Matt: (adopting the voice of a train warning) "Mind the doors."
Ritzy: "So, I get that musically more often, where I hear stuff
rhythmically or melodically, rather than dreaming of a song lyrically
or conceptually and waking-up with a whole dream in my head. Definitely,
7. Ritzy, when asked about revising lyrics in a fascinating interview
with Songwriters On Process, you revealed, "If your lyrics completely
capture the spirit of what you want to say, then you leave them be and
shape the music around them. On the other hand, if it feels like the
words are not quite complete or can be changed, you revise because the
music has a stronger lead at that moment. But when I'm more precious
about the music, that's really the only time I'll revise the lyrics."
But of all your songs to date, which one evolved the most or are there
any that have taken on a life of their own / gone beyond your expectations?
Rhydian: "I suppose in a live sense, we've taken Whirring into
loads of different places. Because we do enjoy how onstage when you're
playing songs as a band, there's an element of improvisation and being
in the moment as well that's important I think. Recordings-wise..."
Ritzy: "With The Everchanging Spectrum Of A Lie on the first record
(The Big Roar), I do remember the original demo of that being a lot
simpler to what it actually ended up becoming. Because that went into
the live room and then out of the live room, and back into the studio.
So, it kind of had two building stages."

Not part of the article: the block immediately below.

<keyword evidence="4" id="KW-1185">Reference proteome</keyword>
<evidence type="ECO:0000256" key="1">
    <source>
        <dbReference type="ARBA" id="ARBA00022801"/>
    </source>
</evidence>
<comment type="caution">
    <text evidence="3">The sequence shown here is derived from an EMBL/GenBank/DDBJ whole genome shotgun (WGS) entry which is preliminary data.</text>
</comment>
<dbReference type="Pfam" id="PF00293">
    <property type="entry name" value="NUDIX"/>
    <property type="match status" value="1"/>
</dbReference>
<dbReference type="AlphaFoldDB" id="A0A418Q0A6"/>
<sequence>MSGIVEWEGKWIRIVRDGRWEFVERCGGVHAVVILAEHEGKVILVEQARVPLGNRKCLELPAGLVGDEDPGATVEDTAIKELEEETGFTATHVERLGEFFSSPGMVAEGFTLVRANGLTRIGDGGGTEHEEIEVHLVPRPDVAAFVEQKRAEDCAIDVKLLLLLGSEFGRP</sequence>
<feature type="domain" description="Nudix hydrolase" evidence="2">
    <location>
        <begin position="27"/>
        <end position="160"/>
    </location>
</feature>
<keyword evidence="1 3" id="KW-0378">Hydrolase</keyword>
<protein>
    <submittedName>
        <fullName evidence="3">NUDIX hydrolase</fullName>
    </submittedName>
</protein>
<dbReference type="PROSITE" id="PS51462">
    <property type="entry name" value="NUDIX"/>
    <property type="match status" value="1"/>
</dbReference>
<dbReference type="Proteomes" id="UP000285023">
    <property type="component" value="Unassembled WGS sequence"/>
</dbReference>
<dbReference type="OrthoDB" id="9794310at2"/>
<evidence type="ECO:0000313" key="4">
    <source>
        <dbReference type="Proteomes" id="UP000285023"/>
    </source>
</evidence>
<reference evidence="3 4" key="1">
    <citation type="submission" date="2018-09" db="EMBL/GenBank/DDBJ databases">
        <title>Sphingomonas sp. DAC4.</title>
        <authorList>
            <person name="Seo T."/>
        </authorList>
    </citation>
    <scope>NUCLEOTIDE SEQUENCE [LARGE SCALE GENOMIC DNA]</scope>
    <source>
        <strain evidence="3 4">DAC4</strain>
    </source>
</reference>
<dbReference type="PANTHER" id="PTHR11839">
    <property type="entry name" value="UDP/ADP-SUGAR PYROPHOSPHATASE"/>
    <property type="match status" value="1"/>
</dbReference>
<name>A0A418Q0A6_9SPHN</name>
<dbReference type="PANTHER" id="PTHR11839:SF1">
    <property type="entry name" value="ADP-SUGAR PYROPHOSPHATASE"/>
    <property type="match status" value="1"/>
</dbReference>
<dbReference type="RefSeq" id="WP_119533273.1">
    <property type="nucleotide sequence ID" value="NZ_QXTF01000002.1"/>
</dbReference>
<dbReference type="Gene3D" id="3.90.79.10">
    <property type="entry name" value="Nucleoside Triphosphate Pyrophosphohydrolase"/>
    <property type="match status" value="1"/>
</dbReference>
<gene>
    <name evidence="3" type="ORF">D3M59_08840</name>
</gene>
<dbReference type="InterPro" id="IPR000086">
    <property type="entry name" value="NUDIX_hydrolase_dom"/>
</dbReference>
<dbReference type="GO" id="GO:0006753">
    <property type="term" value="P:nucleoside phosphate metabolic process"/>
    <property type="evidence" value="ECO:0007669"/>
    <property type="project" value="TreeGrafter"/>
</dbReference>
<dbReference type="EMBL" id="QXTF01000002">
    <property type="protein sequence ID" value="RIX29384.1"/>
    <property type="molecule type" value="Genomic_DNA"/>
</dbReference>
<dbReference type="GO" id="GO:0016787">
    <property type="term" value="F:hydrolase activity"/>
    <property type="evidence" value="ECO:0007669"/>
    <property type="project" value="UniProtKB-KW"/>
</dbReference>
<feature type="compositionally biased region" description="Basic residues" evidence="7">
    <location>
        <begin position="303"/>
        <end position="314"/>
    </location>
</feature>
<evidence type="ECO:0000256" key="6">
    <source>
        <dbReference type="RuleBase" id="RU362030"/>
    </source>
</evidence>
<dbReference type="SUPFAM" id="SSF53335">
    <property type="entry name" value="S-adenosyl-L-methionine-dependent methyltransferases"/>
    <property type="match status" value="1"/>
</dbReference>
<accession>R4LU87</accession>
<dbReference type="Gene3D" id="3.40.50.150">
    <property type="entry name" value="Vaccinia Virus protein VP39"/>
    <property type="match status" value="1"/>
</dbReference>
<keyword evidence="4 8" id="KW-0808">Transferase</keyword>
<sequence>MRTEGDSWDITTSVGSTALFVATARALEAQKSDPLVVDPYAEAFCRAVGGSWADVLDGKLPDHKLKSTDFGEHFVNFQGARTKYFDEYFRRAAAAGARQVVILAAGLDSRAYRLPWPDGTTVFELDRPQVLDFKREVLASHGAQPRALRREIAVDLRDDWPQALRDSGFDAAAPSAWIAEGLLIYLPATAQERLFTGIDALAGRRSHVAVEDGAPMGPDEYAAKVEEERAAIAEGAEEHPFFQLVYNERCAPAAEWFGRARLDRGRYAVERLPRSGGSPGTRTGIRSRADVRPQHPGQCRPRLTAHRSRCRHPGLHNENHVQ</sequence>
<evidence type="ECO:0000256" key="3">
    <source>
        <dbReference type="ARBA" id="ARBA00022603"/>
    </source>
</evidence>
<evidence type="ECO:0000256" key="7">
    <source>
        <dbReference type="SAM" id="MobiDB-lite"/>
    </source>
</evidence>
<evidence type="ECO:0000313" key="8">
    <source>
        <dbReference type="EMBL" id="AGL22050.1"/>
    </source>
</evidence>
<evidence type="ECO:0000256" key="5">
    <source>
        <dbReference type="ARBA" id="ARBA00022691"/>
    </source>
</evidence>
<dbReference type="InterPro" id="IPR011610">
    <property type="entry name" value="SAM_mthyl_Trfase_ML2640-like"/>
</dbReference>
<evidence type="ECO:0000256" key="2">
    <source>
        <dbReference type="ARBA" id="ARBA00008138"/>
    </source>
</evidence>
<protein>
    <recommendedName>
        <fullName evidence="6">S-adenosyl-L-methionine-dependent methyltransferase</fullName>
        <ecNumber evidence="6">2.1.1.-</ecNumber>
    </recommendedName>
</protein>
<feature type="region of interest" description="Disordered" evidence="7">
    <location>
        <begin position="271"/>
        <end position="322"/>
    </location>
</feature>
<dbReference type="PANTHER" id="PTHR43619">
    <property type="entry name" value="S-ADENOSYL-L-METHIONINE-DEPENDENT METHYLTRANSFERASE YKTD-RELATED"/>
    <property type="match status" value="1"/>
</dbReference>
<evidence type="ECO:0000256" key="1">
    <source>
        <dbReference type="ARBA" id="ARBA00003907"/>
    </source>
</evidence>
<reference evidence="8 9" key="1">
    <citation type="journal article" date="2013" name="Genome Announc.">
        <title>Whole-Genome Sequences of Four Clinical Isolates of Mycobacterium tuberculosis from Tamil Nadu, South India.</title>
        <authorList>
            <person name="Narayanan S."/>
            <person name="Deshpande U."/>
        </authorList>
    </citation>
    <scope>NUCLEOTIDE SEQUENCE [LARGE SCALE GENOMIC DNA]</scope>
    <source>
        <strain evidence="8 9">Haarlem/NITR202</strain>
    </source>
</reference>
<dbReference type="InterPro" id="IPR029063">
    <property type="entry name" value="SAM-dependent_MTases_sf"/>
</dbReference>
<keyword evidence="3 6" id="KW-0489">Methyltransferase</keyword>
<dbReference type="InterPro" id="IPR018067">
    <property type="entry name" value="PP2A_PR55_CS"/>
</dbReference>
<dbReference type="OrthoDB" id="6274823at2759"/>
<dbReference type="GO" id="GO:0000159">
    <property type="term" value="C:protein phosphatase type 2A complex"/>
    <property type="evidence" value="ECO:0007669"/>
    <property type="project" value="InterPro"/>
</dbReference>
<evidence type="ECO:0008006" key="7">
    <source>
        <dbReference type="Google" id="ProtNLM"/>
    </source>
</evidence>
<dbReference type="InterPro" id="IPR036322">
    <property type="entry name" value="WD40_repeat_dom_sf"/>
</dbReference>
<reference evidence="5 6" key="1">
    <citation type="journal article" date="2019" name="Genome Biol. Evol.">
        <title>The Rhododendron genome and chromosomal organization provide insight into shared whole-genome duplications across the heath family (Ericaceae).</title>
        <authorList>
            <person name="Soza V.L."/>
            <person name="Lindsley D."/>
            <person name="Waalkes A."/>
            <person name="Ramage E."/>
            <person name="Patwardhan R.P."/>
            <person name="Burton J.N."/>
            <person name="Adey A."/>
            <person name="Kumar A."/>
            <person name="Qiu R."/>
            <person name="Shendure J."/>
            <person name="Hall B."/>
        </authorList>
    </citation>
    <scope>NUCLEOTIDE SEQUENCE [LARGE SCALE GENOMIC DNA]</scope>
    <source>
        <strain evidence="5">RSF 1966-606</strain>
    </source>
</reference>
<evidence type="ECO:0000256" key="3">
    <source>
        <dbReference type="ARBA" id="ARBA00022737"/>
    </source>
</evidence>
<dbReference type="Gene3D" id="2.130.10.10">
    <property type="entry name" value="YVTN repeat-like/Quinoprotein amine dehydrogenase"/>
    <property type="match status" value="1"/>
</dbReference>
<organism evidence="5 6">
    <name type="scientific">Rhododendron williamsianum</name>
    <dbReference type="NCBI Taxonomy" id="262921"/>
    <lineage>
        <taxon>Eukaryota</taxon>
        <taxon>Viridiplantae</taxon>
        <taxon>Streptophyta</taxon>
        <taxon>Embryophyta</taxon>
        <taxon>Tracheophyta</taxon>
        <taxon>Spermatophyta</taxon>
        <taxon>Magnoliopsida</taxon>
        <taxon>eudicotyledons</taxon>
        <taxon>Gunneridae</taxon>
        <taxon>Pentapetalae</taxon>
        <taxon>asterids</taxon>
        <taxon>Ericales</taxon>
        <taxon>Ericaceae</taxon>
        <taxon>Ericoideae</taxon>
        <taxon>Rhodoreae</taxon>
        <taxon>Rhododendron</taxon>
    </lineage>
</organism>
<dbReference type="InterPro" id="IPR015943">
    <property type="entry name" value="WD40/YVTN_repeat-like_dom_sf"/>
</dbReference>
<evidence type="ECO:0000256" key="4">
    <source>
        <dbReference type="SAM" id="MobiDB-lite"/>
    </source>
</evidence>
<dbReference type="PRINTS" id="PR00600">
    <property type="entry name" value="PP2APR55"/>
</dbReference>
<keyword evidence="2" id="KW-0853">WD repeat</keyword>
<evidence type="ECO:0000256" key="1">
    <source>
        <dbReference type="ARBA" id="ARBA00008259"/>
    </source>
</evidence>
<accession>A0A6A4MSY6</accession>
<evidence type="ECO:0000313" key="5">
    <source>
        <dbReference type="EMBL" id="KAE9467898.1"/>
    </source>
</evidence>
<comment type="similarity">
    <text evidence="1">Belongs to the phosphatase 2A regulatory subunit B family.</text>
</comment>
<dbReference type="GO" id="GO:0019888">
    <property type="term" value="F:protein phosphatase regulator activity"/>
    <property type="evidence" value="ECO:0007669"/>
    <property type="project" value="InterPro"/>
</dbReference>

Rhydian: "Yeah, and we did that with this record a few times as
Ritzy: "We did, yeah. But we'll never drain the life out of a song
and we'll abandon an idea very quickly, if we know that it isn't going
*I remark how a lot of artists / bands recognise that knowing what direction
a song should go in and when it needs more work, or is actually finished,
are some of the most vital skills that any songwriter or musician has
to learn seeing 'the bigger picture'*
Rhydian: "That's right, and The Brook started off in a very different
way. Initially I think, quite a few of the songs maybe had a lot more
distorted guitars or whatever. But, we wanted to explore space and vocals,
and therefore the lyrics a bit more on this album you know, and show
intensity in different ways. Not just through aggression with our instruments."
8. Although over the years you have written and recorded music on
the road using your mobile studio,while all the time "collecting
experiences, soaking up your surroundings and chronicling the moment."
I'm sure that readers will be interested to know more about your purposely-built